Audible: Matthew Ogens’ film is wonderfully stylish, giving us the sense of what it would be like to play football, and live your life, as a functioning deaf person. That the film with winning—in sports—and losing in life—through suicide—just makes it that much more consequential. –MG (on Netflix)
Lead Me Home: Directors Pedro Kos and Jon Shenk tackle America’s growing housing crisis in this effective slice of cinema verité that gives voice to the homeless in Los Angeles, San Francisco, and Seattle. Lead Me Home is tough thanks to its intimate perspective and epic scope. – PM (on Netflix)
The Queen of Basketball: Ben Proudfoot follows his nomination last year for A Concerto Is a Conversation with this irresistible portrait of Lucy Harris, who broke numerous barriers for women on the court. Her recent passing makes her infectiously giggly interview even more touching. – PM (New York Times)
Three Songs for Benazir: Netflix has three horses in the race with Audible, Lead Me Home, and Benazir. This doc by partners Gulistan and Elizabeth Mirzaei gets impressive access to an Afghan family living in a displacement camp outside Kabul, but is access enough to win? – PM (Netflix)
When We Were Bullies: Jay Rosenblatt is a brilliant film editor—just sayin’—and should win a career Oscar for that. His quirky film is wonderfully constructed with lots of amusing editing conceits, mainly playing with paper and photos of the past, but it does have an important story to tell about bullying as a child and potential life-long consequences. –MG (On Crave March 30)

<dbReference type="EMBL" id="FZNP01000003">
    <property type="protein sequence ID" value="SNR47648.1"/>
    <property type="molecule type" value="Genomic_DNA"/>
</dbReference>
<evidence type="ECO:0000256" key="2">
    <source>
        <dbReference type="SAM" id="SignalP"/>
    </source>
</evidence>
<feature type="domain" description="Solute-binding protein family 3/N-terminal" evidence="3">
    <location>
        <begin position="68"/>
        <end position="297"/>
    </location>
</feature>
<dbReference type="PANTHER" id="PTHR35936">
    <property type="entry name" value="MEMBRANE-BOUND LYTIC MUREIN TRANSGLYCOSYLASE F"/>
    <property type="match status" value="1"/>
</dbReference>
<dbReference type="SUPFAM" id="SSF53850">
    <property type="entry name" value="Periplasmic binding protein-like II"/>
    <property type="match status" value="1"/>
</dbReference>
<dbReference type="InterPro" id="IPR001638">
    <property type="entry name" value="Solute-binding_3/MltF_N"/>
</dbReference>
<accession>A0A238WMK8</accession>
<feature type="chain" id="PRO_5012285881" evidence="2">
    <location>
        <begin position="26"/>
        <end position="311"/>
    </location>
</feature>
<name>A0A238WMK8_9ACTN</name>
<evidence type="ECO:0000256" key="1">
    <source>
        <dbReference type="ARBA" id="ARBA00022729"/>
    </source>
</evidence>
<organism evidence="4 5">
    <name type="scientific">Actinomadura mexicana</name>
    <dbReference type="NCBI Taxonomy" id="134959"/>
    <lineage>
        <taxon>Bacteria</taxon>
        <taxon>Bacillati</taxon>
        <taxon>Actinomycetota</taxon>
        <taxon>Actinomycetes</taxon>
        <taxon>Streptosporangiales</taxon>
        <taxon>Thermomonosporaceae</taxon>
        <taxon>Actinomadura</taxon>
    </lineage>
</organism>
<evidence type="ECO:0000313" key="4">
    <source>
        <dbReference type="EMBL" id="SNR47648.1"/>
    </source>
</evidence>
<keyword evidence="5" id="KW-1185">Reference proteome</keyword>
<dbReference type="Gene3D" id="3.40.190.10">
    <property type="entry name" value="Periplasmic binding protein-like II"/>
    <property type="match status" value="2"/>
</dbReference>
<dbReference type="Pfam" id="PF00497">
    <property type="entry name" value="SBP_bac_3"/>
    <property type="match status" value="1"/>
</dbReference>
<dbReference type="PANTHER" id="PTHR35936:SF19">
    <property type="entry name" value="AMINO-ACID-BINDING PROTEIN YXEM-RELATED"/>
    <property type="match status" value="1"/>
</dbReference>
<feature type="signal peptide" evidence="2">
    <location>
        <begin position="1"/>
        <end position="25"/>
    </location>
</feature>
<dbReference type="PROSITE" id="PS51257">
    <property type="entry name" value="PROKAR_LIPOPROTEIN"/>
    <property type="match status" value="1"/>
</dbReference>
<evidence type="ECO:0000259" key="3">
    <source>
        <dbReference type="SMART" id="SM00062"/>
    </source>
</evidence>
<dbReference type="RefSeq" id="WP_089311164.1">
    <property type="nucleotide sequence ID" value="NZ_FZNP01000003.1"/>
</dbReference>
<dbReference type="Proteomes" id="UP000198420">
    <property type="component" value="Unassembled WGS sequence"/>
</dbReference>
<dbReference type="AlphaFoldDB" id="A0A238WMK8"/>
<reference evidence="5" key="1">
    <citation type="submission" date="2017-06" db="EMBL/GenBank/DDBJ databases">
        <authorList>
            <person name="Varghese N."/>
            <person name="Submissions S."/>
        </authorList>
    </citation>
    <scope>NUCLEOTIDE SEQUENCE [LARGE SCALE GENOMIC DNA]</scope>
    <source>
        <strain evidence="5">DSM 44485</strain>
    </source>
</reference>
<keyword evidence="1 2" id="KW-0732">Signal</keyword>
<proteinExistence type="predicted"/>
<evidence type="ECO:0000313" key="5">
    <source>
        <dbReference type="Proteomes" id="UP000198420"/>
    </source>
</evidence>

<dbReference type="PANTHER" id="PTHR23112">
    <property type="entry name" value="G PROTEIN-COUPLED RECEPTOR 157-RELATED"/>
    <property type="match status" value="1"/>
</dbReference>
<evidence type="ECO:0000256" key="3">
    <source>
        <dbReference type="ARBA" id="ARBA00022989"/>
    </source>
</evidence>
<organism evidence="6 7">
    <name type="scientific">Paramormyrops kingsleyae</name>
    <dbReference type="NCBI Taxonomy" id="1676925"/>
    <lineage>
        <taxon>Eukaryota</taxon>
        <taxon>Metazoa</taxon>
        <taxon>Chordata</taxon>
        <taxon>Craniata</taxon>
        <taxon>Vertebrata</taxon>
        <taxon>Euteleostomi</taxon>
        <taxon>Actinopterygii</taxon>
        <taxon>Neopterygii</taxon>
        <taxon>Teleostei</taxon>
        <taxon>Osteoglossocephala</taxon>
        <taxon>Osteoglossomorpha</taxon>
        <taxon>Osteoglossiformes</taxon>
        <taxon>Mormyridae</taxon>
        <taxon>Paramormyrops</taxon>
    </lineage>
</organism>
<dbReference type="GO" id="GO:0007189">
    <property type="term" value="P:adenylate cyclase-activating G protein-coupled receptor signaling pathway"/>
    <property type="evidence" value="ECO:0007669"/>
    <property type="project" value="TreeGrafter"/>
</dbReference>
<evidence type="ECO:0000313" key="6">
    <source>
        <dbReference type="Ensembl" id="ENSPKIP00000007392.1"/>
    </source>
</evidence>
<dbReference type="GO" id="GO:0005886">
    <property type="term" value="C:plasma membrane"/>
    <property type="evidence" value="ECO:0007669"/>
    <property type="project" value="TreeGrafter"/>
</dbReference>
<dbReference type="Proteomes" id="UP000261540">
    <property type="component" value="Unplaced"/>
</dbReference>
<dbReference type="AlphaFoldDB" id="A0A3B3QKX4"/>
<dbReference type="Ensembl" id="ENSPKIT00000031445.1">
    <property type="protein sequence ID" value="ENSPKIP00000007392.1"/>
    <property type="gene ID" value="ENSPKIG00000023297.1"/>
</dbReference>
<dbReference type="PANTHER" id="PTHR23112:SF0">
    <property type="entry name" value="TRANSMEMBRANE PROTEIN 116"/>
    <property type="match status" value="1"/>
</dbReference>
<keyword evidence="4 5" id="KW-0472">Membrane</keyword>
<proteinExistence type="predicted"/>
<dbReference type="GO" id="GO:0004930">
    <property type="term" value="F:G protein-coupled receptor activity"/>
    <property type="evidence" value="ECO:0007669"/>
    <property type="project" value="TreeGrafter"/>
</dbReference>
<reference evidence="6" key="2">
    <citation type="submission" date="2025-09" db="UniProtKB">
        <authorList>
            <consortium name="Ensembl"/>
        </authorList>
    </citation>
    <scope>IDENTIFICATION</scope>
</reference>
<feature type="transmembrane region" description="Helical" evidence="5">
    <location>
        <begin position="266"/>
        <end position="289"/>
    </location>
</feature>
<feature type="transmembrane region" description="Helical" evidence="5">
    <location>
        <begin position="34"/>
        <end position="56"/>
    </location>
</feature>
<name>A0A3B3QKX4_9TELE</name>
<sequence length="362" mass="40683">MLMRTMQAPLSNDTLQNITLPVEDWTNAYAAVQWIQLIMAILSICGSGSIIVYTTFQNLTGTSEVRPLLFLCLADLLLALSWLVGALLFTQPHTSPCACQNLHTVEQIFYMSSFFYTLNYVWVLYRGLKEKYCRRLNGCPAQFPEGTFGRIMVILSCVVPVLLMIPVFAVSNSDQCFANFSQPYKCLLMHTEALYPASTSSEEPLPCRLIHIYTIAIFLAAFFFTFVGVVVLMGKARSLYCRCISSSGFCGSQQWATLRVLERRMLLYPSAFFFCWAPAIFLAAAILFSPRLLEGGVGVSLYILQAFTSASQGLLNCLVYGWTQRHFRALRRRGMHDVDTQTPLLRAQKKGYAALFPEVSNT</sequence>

Marc says: Lead Me Home is an empathic look at homeless people. It’s made with appropriate gravitas and decorum, giving the subjects their dignity and self-worth. The film is intensely moving and humanistic—and should win.
Pat says: It’s a very close call between Lead Me Home and The Queen of Basketball for me, but while the Queen made my heart flutter, Lead Me Home tapped me just right in both the heart and the head and gets my vote in a photo finish.
Marc says: Lead Me Home should win and will win. This is the kind of film that gets Oscars. I don’t always agree with the doc choice that is clearly on an essential topic but this one is—and it’s very emotional to boot.
Pat says: The Queen of Basketball. This ace character portrait checks all the boxes. How can you not love Lucy Harris? Besides, it’s high time the New York Times’ Op-Doc won this category and it’s exactly the kind of profile doc at which they excel. It’s sort of like a giggly, sassy If You Love this Planet, in a way.
Should have been there
Marc says: I know Pat has chosen Ain’t No Time for Women and, quite frankly, I agree with him. It’s charming and political and should have been nominated—and maybe even won.
Pat says: Of the films that won qualifying festivals, I was really rooting for the Canadian doc Ain’t No Time for Women by Sarra El-Abed. It won numerous festival prizes including top honours at Hot Docs and RIDM, as well as the FIPRESCI prize at Saguenay (where I served on the jury) for its verité observation of Tunisian women discussion the nation’s future on the eve of a pivotal election.
The Oscars air on CTV Sunday, March 27 at 8:00pm EST.